Antenatal staff often misinform parents expecting same-sex twins based on evidence from ultrasound scans, a new study suggests.
According to the research, almost one in seven couples expecting same-sex twins are wrongly informed about whether their babies will be identical.
It is often believed that identical twins share one placenta, but evidence shows that 25% to 30% of identical twins have two placentas.
Researchers at University College London (UCL) gathered data from more than 1,500 women in England and Wales who gave birth to same-sex twins in 2007.
In 1,302 cases, parents had been told whether their twins were identical based on whether scans showed there were one or two placentas visible. DNA samples taken from the babies showed that 27.5% of parents of identical twins mistakenly believed their twins were non-identical.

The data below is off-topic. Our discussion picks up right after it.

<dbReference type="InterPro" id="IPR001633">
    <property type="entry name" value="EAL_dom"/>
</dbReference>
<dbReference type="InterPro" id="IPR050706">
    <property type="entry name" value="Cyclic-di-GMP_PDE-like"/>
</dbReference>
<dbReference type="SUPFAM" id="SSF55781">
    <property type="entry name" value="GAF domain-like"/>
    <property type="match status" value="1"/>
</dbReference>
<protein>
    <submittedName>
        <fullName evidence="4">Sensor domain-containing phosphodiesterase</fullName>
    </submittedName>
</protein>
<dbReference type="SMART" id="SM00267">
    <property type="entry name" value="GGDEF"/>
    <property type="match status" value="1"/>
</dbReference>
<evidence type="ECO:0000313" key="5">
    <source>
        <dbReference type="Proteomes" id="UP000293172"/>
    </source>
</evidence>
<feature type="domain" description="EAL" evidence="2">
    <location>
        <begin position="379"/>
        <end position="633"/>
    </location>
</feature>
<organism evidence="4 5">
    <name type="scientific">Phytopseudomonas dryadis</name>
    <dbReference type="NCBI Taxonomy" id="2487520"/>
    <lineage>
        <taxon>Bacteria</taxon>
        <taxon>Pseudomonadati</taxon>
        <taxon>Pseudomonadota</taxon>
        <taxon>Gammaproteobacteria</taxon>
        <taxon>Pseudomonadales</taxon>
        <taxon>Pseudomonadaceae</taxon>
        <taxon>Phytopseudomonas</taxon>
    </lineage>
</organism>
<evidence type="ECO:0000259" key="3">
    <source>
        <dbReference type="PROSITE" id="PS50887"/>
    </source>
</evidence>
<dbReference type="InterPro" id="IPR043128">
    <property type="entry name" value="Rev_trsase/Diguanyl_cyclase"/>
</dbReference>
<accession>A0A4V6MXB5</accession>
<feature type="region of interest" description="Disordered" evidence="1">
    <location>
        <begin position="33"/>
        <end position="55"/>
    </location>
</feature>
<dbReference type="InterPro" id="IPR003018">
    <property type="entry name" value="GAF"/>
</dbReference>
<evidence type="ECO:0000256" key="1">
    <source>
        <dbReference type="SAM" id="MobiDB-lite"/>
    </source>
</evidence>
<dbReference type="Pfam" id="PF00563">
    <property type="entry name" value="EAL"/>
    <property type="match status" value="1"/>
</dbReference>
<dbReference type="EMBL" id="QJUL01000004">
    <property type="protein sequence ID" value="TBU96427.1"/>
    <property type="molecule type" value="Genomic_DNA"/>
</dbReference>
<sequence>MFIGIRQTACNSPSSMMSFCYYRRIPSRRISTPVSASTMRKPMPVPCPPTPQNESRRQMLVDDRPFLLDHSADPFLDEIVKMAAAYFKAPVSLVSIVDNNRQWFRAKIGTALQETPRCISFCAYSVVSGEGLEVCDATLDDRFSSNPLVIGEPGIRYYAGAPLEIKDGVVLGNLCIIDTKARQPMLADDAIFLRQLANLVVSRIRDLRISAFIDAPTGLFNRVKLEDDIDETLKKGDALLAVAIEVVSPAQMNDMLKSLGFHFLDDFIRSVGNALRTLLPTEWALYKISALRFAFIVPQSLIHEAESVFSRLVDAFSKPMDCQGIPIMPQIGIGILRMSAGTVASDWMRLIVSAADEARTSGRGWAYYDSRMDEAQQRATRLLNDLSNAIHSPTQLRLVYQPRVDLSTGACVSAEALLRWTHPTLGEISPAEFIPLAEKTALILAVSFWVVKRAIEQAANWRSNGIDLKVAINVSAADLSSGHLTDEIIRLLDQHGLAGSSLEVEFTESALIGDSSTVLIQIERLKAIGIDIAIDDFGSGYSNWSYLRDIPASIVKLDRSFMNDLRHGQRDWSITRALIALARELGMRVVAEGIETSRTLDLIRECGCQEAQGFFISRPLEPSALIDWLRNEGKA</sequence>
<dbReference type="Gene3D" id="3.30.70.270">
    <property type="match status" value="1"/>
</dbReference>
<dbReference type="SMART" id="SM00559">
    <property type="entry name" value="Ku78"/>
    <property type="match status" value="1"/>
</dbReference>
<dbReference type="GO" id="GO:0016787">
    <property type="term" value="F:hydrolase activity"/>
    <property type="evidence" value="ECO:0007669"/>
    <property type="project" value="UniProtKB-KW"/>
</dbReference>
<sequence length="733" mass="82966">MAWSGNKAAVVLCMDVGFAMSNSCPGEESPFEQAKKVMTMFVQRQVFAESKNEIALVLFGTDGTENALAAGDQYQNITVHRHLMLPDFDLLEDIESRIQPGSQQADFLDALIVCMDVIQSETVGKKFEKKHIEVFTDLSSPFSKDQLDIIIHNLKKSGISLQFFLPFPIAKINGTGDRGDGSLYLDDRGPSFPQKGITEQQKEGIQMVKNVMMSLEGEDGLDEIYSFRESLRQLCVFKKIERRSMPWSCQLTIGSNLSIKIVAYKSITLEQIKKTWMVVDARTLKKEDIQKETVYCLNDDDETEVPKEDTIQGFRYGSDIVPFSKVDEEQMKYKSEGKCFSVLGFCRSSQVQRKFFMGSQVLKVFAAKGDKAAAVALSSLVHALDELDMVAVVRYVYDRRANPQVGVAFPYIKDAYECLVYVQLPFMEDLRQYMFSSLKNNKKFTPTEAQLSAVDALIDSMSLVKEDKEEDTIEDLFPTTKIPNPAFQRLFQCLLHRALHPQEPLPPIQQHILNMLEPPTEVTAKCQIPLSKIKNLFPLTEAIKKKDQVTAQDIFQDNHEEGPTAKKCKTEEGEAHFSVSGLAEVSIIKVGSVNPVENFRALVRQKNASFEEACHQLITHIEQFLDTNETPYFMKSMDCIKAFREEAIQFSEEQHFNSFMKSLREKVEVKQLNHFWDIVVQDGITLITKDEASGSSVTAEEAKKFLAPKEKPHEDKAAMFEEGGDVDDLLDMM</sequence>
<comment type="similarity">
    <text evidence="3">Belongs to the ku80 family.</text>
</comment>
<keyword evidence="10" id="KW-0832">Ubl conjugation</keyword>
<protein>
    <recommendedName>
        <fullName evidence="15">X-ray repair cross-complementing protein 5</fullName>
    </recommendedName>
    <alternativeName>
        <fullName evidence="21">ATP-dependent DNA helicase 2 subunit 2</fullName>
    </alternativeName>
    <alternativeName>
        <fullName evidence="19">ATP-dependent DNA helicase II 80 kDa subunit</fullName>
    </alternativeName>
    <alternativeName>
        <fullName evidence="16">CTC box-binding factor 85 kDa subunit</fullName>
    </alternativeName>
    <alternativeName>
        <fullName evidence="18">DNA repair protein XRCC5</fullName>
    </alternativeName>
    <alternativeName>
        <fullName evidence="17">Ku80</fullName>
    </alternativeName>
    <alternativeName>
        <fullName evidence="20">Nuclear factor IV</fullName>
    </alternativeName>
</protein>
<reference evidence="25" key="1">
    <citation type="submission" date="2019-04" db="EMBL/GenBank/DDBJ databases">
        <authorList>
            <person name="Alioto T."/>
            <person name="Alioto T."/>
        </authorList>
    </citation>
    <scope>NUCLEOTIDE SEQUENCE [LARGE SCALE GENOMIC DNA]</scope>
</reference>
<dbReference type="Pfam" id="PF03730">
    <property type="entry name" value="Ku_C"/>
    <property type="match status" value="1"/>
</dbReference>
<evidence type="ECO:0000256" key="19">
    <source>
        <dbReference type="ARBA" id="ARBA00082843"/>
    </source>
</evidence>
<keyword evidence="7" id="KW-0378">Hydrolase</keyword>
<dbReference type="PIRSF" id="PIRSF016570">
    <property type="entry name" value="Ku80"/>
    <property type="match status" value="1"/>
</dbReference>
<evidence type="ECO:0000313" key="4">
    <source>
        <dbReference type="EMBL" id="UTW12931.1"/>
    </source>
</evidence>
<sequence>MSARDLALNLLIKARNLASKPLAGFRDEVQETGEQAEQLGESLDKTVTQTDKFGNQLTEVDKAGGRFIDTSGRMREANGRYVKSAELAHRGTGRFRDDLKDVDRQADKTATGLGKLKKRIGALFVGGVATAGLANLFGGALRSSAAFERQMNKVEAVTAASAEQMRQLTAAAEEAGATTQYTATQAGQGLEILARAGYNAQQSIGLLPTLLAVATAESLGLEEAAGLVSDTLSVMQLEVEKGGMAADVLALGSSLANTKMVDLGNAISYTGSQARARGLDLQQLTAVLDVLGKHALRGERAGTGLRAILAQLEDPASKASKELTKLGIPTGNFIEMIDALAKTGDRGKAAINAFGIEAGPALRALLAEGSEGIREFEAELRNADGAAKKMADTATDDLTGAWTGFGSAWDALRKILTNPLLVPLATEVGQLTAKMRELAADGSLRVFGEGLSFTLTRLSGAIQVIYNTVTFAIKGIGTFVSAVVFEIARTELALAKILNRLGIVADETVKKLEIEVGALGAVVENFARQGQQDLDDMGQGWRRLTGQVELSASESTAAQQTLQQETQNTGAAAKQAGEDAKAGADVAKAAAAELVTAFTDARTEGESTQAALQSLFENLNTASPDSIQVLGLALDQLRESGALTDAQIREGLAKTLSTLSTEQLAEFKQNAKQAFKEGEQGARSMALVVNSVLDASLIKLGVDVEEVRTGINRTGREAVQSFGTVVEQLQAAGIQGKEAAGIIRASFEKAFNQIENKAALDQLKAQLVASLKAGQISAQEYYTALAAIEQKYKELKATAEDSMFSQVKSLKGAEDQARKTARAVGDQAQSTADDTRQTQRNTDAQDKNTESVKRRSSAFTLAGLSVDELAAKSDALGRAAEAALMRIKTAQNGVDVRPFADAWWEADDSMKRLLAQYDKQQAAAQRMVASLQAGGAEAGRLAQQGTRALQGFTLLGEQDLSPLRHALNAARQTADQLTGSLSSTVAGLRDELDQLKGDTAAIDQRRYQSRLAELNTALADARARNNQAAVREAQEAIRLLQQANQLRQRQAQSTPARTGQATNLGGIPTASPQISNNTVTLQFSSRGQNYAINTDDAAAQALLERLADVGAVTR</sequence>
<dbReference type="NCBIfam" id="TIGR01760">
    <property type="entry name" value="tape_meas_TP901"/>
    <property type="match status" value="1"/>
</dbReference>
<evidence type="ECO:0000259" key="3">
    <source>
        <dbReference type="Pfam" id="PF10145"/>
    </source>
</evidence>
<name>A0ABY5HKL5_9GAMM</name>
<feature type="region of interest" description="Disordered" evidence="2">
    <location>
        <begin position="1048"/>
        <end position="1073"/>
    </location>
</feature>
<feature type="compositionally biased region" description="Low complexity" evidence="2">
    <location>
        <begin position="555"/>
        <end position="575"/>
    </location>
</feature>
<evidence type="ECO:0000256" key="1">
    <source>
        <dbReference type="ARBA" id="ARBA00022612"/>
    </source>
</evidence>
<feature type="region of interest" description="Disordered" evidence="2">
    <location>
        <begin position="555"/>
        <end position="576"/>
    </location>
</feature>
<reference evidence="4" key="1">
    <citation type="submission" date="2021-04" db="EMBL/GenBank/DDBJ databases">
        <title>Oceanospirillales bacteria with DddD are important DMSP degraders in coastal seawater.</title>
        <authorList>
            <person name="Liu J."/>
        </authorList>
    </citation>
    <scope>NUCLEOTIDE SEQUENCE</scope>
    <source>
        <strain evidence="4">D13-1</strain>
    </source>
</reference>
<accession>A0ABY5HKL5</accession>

Meanwhile, 2% of couples expecting non-identical twins had been wrongly told that their babies were identical.
More than a third (38%) of parents had been told that their twins were identical because an antenatal scan showed that the babies shared a placenta. Another 62% had been informed that their twins had two placentas and were therefore non-identical.
The findings have been published in BJOG: An International Journal of Obstetrics and Gynaecology. BJOG deputy editor-in-chief John Thorp said: “Additional training may be required for health professionals to avoid giving out the wrong information to parents.”